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Characteristics and Implications of Chinese Macroeconomic Data Revisions

  • Tara M. Sinclair

    ()

    (Department of Economics/Institute for International Economic Policy, George Washington University)

Recent research examining U.S. macroeconomic data suggests that revisions may be much more important than traditionally assumed. This paper extends the analysis to Chinese data, where there has been substantial debate about data quality for some time. The key finding in this paper is that indeed the Chinese macroeconomic data revisions are not well-behaved, but that they are not much different from U.S. macroeconomic data revisions.

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File URL: http://www.gwu.edu/~iiep/assets/docs/papers/Sinclair_IIEPWP2012-09.pdf
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Paper provided by The George Washington University, Institute for International Economic Policy in its series Working Papers with number 2012-09.

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Length: 30 pages
Date of creation: Aug 2012
Date of revision:
Handle: RePEc:gwi:wpaper:2012-09
Contact details of provider: Web page: http://www.gwu.edu/~iiep/
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  1. Tara M. Sinclair & H.O. Stekler, 2011. "Examining the Quality of Early GDP Component Estimates," Working Papers 2011-001, The George Washington University, Department of Economics, Research Program on Forecasting, revised Dec 2011.
  2. Dean Croushore, 2008. "Frontiers of real-time data analysis," Working Papers 08-4, Federal Reserve Bank of Philadelphia.
  3. Harry X. Wu, 2007. "The Chinese GDP Growth Rate Puzzle: How Fast Has the Chinese Economy Grown?," Asian Economic Papers, MIT Press, vol. 6(1), pages 1-23, February.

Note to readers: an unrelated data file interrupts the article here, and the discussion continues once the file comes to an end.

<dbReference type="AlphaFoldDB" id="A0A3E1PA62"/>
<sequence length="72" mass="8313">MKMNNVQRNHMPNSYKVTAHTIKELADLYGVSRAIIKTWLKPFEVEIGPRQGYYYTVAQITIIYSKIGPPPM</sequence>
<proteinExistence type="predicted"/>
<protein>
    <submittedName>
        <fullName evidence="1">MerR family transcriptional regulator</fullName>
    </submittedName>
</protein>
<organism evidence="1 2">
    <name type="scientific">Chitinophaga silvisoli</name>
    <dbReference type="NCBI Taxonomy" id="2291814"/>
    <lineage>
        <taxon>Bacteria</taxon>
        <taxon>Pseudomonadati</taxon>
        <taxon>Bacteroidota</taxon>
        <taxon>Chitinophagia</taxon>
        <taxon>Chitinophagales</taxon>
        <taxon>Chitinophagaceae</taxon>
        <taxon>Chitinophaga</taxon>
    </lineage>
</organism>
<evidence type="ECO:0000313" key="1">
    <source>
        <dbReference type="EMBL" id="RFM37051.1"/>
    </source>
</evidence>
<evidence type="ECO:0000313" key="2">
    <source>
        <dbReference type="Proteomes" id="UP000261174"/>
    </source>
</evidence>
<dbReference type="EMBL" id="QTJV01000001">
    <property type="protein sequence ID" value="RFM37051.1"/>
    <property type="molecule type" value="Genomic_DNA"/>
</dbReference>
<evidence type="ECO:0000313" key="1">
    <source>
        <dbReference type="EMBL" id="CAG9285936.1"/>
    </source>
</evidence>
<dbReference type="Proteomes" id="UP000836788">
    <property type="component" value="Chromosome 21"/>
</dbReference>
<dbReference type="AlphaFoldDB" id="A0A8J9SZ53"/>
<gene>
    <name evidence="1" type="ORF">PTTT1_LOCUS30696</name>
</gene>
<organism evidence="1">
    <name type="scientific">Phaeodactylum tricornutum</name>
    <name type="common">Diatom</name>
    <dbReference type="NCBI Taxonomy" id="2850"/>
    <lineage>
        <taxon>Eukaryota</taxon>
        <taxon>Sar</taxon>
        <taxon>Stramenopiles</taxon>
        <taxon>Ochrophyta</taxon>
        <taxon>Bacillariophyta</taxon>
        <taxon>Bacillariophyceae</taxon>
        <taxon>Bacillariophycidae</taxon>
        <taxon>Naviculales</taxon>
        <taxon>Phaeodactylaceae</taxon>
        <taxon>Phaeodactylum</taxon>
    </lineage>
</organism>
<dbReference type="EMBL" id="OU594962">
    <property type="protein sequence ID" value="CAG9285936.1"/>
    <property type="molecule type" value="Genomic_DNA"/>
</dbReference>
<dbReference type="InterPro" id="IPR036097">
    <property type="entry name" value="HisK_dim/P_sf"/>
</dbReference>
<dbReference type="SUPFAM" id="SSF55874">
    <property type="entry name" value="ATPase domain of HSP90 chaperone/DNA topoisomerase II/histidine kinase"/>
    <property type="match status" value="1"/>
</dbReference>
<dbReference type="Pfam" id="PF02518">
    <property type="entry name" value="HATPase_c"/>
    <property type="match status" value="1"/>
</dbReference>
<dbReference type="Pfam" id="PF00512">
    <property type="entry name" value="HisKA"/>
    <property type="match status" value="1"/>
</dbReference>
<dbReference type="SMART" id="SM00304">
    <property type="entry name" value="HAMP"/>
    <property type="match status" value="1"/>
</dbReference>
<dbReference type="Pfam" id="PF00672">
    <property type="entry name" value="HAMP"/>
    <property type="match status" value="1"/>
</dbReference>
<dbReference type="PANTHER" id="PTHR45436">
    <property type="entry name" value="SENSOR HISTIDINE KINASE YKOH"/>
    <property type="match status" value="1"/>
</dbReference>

4. Jorg Scheibe, 2003. "The Chinese Output Gap During the Reform Period 1978-2002," Economics Series Working Papers 179, University of Oxford, Department of Economics.
  5. Tara Sinclair & Frederick L. Joutz, 2009. "Can the Fed Predict the State of the Economy?," Working Papers 2008-06, The George Washington University, Institute for International Economic Policy.
  6. Swanson, N.R. & van Dijk, D.J.C., 2001. "Are statistical reporting agencies getting it right? Data rationality and business cycle asymmetry," Econometric Institute Research Papers EI 2001-28, Erasmus University Rotterdam, Erasmus School of Economics (ESE), Econometric Institute.
  7. Masahiro Ashiya, 2006. "Testing the rationality of forecast revisions made by the IMF and the OECD," Journal of Forecasting, John Wiley & Sons, Ltd., vol. 25(1), pages 25-36.
  8. Carsten A. Holz, 2006. "China'S Reform Period Economic Growth: How Reliable Are Angus Maddison'S Estimates? Response To Angus Maddison'S Reply," Review of Income and Wealth, International Association for Research in Income and Wealth, vol. 52(3), pages 471-475, 09.
  9. James E. Kennedy, 1990. "An analysis of revisions to the industrial production index," Working Paper Series / Economic Activity Section 109, Board of Governors of the Federal Reserve System (U.S.).
  10. Chadwick C. Curtis & Nelson Mark, 2010. "Business Cycles, Consumption and Risk-Sharing: How Different Is China?," NBER Working Papers 16154, National Bureau of Economic Research, Inc.
  11. Frederick Joutz & H. O. Stekler, 1998. "Data revisions and forecasting," Applied Economics, Taylor & Francis Journals, vol. 30(8), pages 1011-1016.
  12. Angus Maddison, 2006. "DO OFFICIAL STATISTICS EXAGGERATE CHINA's GDP GROWTH? A REPLY TO CARSTEN HOLZ," Review of Income and Wealth, International Association for Research in Income and Wealth, vol. 52(1), pages 121-126, 03.
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